• My commitment to the “Data Centric Revolution” wherein data becomes the permanent artifact and applications come and go.  This is not the way things are now.  In virtually all organizations now when people want new functionality they implement new applications, and “convert” their data from the old to the new.  Moving to truly data centric enterprises will take some changes to points of view in this area.

I am reminded of a project we did with Sallie Mae, where we were using an ontology as the basis for their Service Oriented Architecture messages.  Every day we’d tackle a few new messages and try to divine what the elements and attributes in the legacy systems meant.  We would identify the obvious elements and have to send the analysts back to the developers to try to work out the more difficult ones. After several weeks of this I made an observation: the shorter the length of the element, the longer it would take us to figure out what it meant, with Booleans taking the longest.

I’ve been reflecting on this for years, and I think the confluence of our Resolution Planning application and the emergence of the Data Centric approach have led me to what the issue was and is.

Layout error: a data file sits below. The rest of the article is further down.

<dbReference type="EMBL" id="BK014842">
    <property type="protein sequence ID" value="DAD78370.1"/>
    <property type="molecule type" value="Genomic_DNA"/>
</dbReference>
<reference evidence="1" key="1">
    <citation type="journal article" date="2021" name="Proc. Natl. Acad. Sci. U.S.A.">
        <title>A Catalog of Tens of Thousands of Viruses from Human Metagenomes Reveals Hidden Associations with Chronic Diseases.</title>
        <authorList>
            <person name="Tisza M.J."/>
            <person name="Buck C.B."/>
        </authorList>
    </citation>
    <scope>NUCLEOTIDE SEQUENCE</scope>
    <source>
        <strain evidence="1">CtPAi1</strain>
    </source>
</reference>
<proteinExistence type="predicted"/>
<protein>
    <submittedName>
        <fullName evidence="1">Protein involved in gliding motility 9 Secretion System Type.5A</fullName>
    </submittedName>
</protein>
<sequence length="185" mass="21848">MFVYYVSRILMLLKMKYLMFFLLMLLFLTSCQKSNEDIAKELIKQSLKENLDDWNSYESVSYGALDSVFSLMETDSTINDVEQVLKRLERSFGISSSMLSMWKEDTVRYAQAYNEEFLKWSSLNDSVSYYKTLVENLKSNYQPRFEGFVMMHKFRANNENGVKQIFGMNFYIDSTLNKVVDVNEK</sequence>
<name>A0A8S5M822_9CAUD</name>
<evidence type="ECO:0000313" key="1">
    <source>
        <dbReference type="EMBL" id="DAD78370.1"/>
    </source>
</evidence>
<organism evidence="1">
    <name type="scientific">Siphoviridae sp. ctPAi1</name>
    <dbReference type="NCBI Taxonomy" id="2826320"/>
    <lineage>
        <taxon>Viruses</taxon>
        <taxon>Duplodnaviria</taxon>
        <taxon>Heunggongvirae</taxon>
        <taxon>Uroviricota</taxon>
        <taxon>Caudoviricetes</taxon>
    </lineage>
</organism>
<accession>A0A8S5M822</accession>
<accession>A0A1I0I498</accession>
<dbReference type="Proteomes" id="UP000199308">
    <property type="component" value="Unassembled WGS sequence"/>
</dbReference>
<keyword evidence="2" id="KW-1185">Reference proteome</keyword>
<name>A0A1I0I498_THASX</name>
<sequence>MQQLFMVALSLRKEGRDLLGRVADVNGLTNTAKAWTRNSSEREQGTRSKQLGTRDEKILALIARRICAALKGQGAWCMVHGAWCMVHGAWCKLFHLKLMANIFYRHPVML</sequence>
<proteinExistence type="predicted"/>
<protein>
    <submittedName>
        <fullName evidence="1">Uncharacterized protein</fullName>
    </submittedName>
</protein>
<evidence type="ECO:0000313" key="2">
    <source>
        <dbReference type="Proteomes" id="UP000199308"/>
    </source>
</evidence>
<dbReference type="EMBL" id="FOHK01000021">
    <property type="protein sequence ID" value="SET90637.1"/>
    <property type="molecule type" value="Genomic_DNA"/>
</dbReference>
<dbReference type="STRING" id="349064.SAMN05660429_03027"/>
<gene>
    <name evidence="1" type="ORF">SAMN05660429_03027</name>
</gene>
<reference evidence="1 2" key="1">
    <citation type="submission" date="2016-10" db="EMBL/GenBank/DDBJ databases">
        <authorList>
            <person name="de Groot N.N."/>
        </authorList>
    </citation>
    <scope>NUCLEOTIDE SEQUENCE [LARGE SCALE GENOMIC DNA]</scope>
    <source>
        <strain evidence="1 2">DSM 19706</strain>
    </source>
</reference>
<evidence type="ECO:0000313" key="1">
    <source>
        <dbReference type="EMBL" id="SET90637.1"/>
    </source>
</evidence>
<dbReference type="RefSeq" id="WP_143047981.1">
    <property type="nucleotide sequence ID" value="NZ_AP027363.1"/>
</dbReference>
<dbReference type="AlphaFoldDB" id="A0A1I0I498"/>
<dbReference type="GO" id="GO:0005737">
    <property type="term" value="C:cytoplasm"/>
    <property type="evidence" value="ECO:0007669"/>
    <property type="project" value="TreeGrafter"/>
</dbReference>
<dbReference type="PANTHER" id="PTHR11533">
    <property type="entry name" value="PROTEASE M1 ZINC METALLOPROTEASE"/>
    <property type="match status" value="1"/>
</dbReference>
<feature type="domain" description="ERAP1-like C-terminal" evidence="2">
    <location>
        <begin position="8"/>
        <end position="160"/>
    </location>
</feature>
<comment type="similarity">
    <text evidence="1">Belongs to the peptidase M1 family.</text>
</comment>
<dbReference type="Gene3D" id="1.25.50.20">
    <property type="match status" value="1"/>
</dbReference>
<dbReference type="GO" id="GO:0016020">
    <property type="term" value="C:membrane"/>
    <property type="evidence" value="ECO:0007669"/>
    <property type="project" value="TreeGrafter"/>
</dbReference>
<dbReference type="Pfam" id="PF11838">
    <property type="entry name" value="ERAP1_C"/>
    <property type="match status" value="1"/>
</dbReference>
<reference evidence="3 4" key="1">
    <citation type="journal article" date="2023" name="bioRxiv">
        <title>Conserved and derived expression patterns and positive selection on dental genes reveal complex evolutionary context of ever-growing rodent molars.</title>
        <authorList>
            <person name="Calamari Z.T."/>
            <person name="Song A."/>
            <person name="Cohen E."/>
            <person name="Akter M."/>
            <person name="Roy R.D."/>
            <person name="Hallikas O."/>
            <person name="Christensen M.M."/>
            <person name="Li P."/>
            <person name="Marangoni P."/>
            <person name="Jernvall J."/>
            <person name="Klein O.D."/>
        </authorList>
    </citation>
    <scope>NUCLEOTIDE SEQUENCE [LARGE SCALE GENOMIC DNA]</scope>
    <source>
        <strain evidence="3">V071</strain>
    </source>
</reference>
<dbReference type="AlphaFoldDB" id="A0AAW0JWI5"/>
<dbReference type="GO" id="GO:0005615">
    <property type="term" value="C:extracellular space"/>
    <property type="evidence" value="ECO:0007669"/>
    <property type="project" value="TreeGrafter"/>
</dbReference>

“Yes” or even “True” doesn’t mean anything in isolation.  It only means something in context.  Yes is often the answer to a question, and if you don’t know what the question was, you don’t know what “yes” means.  And in an application centric world, the question is in the application.  Often it appears in the user interface.  Then the reporting subsystem reinterprets it.  Usually, due to space restrictions the reporting interpretation is an abbreviated version of the user interface version.  So the user interface might say “Would the unavailability of this service for more than 24 hours impair the ability for a resolution team to complete trades considered essentially to continued operation of the financial system as a whole?” And the report might say “Resolution Critical.”  Of course the question could just as well be expressed the other way around: “Could a team function through the resolution period without this services?” (Where “Yes” would mean approximately the same as “No” to the previous question).

In either event, Boolean data like this does not speak for itself.  The data is inextricably linked to the application, which is what we’re trying to get beyond.